Are Small Cakes A Hassle?

Business By YamunaJivana Updated 24 Nov 2013 , 5:25am by kikiandkyle

YamunaJivana Posted 20 Nov 2013 , 3:10am
post #1 of 19

I'm wondering how everyone charges for cakes, especially small ones (6-8 servings). If it's covered in Fondant, I tend to charge $4 per serving. But even then, it seems more trouble than it's worth (profit-wise). I am definitely grateful for even these opportunities, but to potentially live off cake decorating, I wonder how it can be done most effectively. [:

How do you go about small cakes, do you have a minimum? Or how do you factor in time in the expense and how do you present that to a potential cake client, who may think in costco or vons price terms?

18 replies
Norasmom Posted 20 Nov 2013 , 3:36am
post #2 of 19

Just start at a minimum price and size and tell people they may have leftover cake and it freezes well.

i do this quite a bit with my customers, and they don't' mind one bit!

kikiandkyle Posted 20 Nov 2013 , 4:03am
post #3 of 19

APeople who think in Costco prices need to stick to buying their cakes at Costco. Those are not your people.

johnson6ofus Posted 20 Nov 2013 , 5:35am
post #4 of 19

Yes, a minimum order is key. I read a funny thread here where a groom wanted his wedding cake recreated for their 1st anniversary. He explained the details, decorating, etc. The baker was excited . He didn't complain too much about paying $10 a serving.


He want two servings. Ha!

embersmom Posted 20 Nov 2013 , 9:18am
post #5 of 19

Smaller cakes may be cute, but they're a PITA, IMO.  We have 5" cakes at work and nobody likes them because they tend to slip off the cardboard after being stacked and/or while you're icing them.  They also don't sell anywhere as well as our sheet cakes.  Ditto our 8" cakes.


I don't have a business, but if I did, I would probably have a minimum smallest size and tell people to freeze the extra.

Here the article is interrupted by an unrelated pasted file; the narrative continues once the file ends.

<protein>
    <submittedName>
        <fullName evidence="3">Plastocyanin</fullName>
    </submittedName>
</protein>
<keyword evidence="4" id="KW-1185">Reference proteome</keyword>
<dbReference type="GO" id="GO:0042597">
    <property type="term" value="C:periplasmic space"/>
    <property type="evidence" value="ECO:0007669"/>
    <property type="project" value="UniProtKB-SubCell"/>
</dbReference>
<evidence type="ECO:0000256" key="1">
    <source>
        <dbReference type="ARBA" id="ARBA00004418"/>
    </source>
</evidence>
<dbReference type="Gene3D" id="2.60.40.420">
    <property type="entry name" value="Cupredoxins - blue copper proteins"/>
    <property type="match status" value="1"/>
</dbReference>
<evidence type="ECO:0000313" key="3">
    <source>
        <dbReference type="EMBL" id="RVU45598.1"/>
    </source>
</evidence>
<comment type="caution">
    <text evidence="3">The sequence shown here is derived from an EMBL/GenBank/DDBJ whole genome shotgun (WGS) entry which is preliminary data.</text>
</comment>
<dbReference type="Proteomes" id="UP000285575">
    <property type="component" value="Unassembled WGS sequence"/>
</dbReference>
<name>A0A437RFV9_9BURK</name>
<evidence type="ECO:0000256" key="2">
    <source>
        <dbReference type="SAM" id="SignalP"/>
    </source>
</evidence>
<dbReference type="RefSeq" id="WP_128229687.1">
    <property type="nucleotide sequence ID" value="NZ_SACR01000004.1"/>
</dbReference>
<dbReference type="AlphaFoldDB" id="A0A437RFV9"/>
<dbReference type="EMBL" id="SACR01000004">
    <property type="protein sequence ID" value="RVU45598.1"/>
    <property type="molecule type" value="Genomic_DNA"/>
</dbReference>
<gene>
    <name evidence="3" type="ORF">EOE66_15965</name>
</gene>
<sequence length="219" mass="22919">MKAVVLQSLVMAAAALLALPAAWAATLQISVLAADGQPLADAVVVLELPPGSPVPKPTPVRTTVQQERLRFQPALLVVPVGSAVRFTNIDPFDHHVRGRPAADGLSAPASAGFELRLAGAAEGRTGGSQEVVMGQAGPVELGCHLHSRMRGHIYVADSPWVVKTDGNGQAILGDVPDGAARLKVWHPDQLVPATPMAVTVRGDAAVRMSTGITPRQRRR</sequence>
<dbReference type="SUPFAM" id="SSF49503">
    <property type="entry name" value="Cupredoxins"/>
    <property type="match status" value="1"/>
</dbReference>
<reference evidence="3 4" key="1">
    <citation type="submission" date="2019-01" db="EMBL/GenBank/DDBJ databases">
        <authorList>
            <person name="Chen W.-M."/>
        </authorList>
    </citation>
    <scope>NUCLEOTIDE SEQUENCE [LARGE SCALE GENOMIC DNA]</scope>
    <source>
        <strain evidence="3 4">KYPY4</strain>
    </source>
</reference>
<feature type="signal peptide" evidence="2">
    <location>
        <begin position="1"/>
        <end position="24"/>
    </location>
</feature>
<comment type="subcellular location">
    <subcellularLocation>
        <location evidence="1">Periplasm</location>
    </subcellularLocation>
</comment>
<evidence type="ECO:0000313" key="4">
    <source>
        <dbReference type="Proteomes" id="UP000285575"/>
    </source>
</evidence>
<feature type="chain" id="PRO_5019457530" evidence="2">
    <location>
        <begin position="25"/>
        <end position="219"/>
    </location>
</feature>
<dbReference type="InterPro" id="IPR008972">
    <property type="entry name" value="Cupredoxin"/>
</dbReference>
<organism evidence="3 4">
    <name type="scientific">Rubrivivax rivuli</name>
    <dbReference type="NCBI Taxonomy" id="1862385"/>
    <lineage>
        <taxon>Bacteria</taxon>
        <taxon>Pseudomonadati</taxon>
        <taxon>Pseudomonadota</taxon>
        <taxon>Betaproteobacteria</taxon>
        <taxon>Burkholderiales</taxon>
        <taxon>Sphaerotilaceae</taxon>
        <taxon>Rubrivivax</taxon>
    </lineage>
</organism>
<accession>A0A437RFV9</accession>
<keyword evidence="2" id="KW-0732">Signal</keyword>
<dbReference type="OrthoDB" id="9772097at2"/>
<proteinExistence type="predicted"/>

ellavanilla Posted 20 Nov 2013 , 4:28pm
post #6 of 19

I only make a 6 inch cake if it's going to be on top of another cake. :D Otherwise, 8 inches is the smallest cake I offer. 

howsweet Posted 20 Nov 2013 , 5:05pm
post #7 of 19

I have a $150 minimum and have made several 6 in cakes for that price. But usually they are more like $80-$135 and  just part of an order. If a previous customer wants a cake that's under the $150, I go ahead and do it.


I charge $5 per serving, plus decorations. This cake was $150, but I felt like I undercharged and that's because smaller cakes really do tend to be more work for the price. If the cake had a bottom tier, it wouldn't have been that much more effort, but would have been at least $160 more.

johnson6ofus Posted 20 Nov 2013 , 5:29pm
post #8 of 19

howsweet- amazing cake!

howsweet Posted 20 Nov 2013 , 5:44pm
post #9 of 19

Thanks, I just copied a picture they'd found.

YamunaJivana Posted 20 Nov 2013 , 6:39pm
post #10 of 19

Thank you so much! Really sound advice--I think I'm ready to go back to the drawing board now and rewrite some standards for my website! :D

One more quick question, how do you factor light, medium, and heavy decoration in addition to your per serving price?

howsweet Posted 20 Nov 2013 , 6:49pm
post #11 of 19

AI don't know who you're asking, but I don't. I charge for each thing. Like extra stripes, big number 1, ball trim, etc. On the cake above, I charged per letter, for the glove, pockets, tees, clubs, grey top of cake,handle, zipper, zipper tag. If i don't do it that way, I'm liable to underestimate the work and under charge.

jason_kraft Posted 20 Nov 2013 , 7:35pm
post #12 of 19